Post # 31
Kind of hard to answer this question since I *just* finished in September with my Masters in Marriage and Family Therapy. I’m awaiting approval from my state’s board to go ahead and start earning hours for residency. In this new career field, once I get started (post-graduate – obviously I worked for a year doing practicum/internship experience), remains to be seen if it was all “worth it.” This was a major career change for me! BUT, with this field, it’s one where you cannot do too much without the Masters. You can’t get licensed as a professional counselor without it!
At one point, I years before I considered the counseling field, I thought about getting a Masters in Screenwriting (I majored in English/Creative Writing in undergrad). I ultimately decided it was not worth the time, effort, or money, because if I had gone down the screenwriter career path, you don’t need a Masters to do it. And in the end, wasn’t what I really wanted to do anyway!
Think about the Masters you want to pursue. Will it help you get more career opportunities? A higher salary? Ask other people with that Masters and the career field you’re in if they think it’s worth it. I don’t know, since I’ve never been in the history/museum field.
Good luck! I did my Masters’ online (well, kind of a hybrid degree – a few classes had to be taken on campus as an intensive week), and was still working full-time while doing that until I had to quit last year to move and complete my practicum/internship. Online takes due diligence to be on top of assignments and due dates since you’re not in a classroom, but it allows for flexibility in terms of when you complete the coursework. I probably wouldn’t have gone back to school if there wasn’t the online program available!
Post # 32
Hey Bee! I also have a history degree and I did a Masters in Museum Studies. It has helped put an edge on my applications in some cases, though I found that you really need to pick and choose with an area of specialization.
Ultimately, if you have a good program, you can learn a lot about the theoretical and practical sides to working in a museum. If you can, do some practicum type courses (for my thesis I had to create an exhibition with a group, and mount it with a recognized institution), because they provide you with a good foundation when you’re looking to better your career.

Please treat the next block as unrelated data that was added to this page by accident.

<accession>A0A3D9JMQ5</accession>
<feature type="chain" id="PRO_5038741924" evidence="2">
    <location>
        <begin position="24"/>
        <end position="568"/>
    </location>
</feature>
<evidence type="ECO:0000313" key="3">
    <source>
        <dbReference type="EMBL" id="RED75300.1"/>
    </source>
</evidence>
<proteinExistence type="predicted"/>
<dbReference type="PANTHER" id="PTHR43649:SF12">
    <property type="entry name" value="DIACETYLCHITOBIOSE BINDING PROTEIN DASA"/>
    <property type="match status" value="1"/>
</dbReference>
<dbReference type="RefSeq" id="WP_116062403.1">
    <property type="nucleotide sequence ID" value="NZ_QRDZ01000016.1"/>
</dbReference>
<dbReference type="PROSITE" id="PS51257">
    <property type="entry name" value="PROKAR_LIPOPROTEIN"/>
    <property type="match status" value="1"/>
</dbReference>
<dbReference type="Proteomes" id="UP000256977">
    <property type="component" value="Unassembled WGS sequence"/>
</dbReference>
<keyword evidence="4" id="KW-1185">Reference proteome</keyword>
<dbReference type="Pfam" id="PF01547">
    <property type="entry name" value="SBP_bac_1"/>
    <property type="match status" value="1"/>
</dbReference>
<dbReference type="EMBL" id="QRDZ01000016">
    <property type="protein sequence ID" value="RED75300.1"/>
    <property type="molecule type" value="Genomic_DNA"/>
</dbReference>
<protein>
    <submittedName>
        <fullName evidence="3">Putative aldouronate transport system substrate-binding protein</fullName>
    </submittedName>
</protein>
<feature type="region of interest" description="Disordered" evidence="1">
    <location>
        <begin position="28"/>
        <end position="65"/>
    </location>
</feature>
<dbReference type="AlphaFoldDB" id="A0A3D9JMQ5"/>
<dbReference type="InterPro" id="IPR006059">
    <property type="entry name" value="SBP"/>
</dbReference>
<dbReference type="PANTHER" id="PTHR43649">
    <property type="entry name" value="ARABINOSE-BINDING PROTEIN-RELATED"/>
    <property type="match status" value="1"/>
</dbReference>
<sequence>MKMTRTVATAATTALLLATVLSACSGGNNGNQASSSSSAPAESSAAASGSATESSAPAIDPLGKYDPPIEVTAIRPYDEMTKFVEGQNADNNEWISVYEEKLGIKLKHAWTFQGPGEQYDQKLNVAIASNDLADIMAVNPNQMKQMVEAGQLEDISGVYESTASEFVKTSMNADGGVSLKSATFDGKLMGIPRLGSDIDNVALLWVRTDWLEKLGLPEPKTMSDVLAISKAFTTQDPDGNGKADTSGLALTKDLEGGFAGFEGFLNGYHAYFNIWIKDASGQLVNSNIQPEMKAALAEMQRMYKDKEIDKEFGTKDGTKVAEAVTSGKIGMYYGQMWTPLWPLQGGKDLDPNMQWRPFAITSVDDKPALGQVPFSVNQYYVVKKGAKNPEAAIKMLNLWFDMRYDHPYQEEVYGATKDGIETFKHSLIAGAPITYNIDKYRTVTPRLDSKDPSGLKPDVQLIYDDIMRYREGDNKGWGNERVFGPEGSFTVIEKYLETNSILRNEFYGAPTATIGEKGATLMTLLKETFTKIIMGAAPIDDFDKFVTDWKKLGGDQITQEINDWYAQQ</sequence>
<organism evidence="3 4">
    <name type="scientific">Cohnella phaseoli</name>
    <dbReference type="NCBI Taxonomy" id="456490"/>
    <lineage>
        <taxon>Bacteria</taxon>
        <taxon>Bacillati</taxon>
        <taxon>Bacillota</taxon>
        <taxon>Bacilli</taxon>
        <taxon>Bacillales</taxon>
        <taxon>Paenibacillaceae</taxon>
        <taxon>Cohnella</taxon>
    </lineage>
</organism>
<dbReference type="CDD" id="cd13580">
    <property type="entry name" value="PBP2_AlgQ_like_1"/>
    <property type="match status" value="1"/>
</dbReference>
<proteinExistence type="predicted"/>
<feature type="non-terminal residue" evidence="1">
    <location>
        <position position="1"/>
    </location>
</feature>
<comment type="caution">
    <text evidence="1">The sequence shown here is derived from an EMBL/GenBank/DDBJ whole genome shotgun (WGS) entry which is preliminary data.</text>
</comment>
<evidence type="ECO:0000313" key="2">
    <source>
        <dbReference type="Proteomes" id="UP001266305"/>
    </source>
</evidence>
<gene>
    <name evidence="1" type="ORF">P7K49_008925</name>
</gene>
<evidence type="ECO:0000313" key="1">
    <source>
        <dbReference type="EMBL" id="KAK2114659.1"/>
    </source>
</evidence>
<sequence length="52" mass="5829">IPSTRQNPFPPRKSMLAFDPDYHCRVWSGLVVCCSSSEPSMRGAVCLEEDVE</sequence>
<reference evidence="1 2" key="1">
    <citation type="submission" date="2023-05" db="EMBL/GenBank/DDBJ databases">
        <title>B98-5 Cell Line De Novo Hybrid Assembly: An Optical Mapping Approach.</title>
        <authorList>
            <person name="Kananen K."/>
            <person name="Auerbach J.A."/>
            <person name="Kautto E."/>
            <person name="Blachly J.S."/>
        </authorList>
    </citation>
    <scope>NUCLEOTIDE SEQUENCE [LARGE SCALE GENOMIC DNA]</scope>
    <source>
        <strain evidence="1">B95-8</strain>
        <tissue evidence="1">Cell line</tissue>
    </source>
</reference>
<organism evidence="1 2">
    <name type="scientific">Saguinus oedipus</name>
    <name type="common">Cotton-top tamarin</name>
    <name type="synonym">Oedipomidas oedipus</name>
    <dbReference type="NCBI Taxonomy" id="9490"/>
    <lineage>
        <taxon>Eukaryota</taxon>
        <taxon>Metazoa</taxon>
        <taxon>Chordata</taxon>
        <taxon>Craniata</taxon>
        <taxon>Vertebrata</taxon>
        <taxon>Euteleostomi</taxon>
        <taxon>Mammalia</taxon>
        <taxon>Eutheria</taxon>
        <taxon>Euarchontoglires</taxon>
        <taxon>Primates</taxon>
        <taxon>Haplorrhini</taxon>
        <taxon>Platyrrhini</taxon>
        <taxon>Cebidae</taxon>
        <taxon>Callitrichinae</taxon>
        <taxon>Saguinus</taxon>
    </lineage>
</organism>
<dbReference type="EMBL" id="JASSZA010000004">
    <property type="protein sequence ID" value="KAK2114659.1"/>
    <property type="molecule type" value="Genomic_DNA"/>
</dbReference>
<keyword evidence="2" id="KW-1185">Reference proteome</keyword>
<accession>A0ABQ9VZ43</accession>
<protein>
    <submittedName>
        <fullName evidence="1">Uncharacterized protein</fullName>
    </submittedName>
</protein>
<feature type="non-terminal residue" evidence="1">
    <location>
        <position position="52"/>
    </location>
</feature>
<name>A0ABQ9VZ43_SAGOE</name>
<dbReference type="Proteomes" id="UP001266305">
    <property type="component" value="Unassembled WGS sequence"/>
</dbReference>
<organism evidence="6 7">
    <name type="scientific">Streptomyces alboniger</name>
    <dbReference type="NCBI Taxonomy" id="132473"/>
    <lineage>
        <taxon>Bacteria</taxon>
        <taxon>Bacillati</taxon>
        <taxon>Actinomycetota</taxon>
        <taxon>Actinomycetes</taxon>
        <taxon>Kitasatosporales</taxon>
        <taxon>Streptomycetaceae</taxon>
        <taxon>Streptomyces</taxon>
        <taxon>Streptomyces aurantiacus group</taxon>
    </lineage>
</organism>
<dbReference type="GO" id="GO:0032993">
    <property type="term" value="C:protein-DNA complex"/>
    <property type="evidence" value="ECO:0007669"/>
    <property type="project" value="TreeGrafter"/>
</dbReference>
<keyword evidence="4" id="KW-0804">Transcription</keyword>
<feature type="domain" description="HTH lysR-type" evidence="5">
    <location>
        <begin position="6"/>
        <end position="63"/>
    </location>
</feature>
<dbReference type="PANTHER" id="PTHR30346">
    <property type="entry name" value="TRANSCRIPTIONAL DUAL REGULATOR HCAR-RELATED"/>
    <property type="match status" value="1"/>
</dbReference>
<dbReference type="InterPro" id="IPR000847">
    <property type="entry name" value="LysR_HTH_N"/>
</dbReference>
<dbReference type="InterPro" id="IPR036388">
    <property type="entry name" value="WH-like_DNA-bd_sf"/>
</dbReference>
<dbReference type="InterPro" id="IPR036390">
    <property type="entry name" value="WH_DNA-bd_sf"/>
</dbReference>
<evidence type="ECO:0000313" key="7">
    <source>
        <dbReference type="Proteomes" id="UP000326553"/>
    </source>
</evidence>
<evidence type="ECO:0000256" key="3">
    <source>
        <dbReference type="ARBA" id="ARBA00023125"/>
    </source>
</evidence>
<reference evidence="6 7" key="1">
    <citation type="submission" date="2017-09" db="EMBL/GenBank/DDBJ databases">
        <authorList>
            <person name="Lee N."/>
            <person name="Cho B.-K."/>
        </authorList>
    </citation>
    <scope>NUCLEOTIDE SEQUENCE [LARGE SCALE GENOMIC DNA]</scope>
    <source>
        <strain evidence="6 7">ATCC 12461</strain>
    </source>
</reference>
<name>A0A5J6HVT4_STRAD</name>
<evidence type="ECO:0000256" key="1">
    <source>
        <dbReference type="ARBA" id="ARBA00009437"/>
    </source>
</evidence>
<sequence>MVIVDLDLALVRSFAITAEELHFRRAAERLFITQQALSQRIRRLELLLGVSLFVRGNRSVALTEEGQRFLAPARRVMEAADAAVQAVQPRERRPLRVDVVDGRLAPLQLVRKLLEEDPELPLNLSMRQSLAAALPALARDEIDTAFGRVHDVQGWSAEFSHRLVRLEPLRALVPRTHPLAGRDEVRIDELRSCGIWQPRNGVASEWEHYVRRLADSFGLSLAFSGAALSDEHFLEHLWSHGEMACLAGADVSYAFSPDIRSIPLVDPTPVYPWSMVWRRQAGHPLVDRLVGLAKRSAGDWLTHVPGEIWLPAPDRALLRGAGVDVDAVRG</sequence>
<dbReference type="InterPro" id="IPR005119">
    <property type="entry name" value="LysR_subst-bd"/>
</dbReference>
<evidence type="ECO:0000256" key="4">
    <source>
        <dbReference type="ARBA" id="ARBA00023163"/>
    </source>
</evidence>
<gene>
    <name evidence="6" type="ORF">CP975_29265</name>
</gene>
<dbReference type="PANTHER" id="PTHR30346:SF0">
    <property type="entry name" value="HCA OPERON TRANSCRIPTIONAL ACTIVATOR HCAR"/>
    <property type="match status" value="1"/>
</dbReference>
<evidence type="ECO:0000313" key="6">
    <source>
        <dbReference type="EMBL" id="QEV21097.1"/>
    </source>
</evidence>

Post # 33
Mine was worth it. My employer paid for most of it and I got a raise as soon as I graduated that was greater than the total cost of my program (business but not an MBA).
Post # 34
I’m not even done yet (graduate my evening mba program in May) and it has already paid off. My income jumped almost $30k in under three year. It will only open more doors and continue to help me.
The thing I love most about education, no one can ever take it away from you. Once you have it, it’s yours forever.
Post # 35
I have my masters that I paid for privately (i.e. wasn’t covered by an employer) and I would say that masters are worth it if required for your field of study, otherwise I wouldn’t pursue one unless my employer was covering it.
I went on to get a PhD so for me the masters was a necessary step. Even still, I would do it differently if I were to do it again. I’m no longer in academia and through *A LOT* of luck I’m now in a very well paid role that has nothing to do with the subject of my masters/PhD.
If I had stayed in the field of study (but still left academia) then the masters wouldn’t have been a big advantage – something I didn’t realize until long after I graduated. I would have been much better off doing internships and working my way up within organizations by gaining concrete operational skills rather than content knowledge. Yes the masters looks good on the resume, but experience and good references are still stronger.
Now I can’t say I regret getting my masters, but I probably would have chosen a less expensive option if I had known what my path was going to be afterwards — but alas, hindsight is always 20/20 🙂
So in sum: I’d only do a masters if *really* required. Otherwise I would rely on networking, internships, and lots of hard work within the industry rather than paying tuition for a masters. I would definitlely pursue a masters if th employer was covering the costs since it is a nice addition to a resume.
Post # 36
I work as a mental health therapist, which requires a master’s degree.
Post # 37
Totally depends on what you want to get out of it. A pay rise? A better job? A different job? Purely education advancement?
If you want involvement in academia you will likely need a higher degree with at least some research component. If you just want an “edge” on your CV then I would strongly suggest asking around people who have done your specific masters, or looks for jobs advertised and see if they list it as desired or necessary.
Its an investment in time and money, even if your employer pays for it, it takes a lot of effort. Especially if you’re doing it part time, sometimes when you finish work you just want to lie down and rest.
And it also depends on your field. I’m currently doing a research masters because I’m in the medical field and it definitely helps for basically everything. I see you’re in history, that’s great! My cousin did fine arts/history and a masters and has a great job as an art curator. Masters in the humanities I hear are very rewarding. Congrats on your offer!
Another example is my Fiance is doing a masters of law which he thinks may give him an edge but tbh he doesn’t really care, he just likes learning and increasing his knowledge in his field which he loves. Which I think is a good a reason as any.
Let us know how you go!
Post # 38
I’m a School counselor & a masters (plus about 30 additional hours) is required for my license/job. It also gets my pay scale about $3000 more per year than a teacher with just a bachelors. Did I learn much while getting it, nope, but I can’t do my job without it so I guess it’s helped.